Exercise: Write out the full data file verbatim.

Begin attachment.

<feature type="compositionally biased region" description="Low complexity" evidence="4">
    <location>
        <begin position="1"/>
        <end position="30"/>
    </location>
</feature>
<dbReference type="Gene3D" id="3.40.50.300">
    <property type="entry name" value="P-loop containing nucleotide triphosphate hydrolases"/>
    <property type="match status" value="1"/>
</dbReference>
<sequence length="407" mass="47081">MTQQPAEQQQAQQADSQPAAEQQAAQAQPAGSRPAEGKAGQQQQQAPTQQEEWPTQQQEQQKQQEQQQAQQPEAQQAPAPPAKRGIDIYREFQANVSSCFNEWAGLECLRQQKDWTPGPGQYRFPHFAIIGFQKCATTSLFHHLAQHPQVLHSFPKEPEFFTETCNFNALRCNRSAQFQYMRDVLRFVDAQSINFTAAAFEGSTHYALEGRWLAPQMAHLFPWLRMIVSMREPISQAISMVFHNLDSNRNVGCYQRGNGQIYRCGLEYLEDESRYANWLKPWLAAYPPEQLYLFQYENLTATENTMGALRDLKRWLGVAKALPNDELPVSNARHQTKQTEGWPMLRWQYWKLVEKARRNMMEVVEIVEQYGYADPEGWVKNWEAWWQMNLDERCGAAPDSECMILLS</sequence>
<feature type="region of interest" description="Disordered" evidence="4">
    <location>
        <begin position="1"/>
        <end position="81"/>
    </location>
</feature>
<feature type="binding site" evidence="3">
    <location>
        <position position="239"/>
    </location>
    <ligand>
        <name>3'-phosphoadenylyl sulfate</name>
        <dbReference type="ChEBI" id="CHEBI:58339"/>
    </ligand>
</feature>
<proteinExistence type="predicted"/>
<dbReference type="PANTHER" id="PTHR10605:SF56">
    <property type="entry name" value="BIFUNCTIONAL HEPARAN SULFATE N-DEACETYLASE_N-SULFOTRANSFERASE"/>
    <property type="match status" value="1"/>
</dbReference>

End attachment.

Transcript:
<feature type="compositionally biased region" description="Low complexity" evidence="4">
    <location>
        <begin position="1"/>
        <end position="30"/>
    </location>
</feature>
<dbReference type="Gene3D" id="3.40.50.300">
    <property type="entry name" value="P-loop containing nucleotide triphosphate hydrolases"/>
    <property type="match status" value="1"/>
</dbReference>
<sequence length="407" mass="47081">MTQQPAEQQQAQQADSQPAAEQQAAQAQPAGSRPAEGKAGQQQQQAPTQQEEWPTQQQEQQKQQEQQQAQQPEAQQAPAPPAKRGIDIYREFQANVSSCFNEWAGLECLRQQKDWTPGPGQYRFPHFAIIGFQKCATTSLFHHLAQHPQVLHSFPKEPEFFTETCNFNALRCNRSAQFQYMRDVLRFVDAQSINFTAAAFEGSTHYALEGRWLAPQMAHLFPWLRMIVSMREPISQAISMVFHNLDSNRNVGCYQRGNGQIYRCGLEYLEDESRYANWLKPWLAAYPPEQLYLFQYENLTATENTMGALRDLKRWLGVAKALPNDELPVSNARHQTKQTEGWPMLRWQYWKLVEKARRNMMEVVEIVEQYGYADPEGWVKNWEAWWQMNLDERCGAAPDSECMILLS</sequence>
<feature type="region of interest" description="Disordered" evidence="4">
    <location>
        <begin position="1"/>
        <end position="81"/>
    </location>
</feature>
<feature type="binding site" evidence="3">
    <location>
        <position position="239"/>
    </location>
    <ligand>
        <name>3'-phosphoadenylyl sulfate</name>
        <dbReference type="ChEBI" id="CHEBI:58339"/>
    </ligand>
</feature>
<proteinExistence type="predicted"/>
<dbReference type="PANTHER" id="PTHR10605:SF56">
    <property type="entry name" value="BIFUNCTIONAL HEPARAN SULFATE N-DEACETYLASE_N-SULFOTRANSFERASE"/>
    <property type="match status" value="1"/>
</dbReference>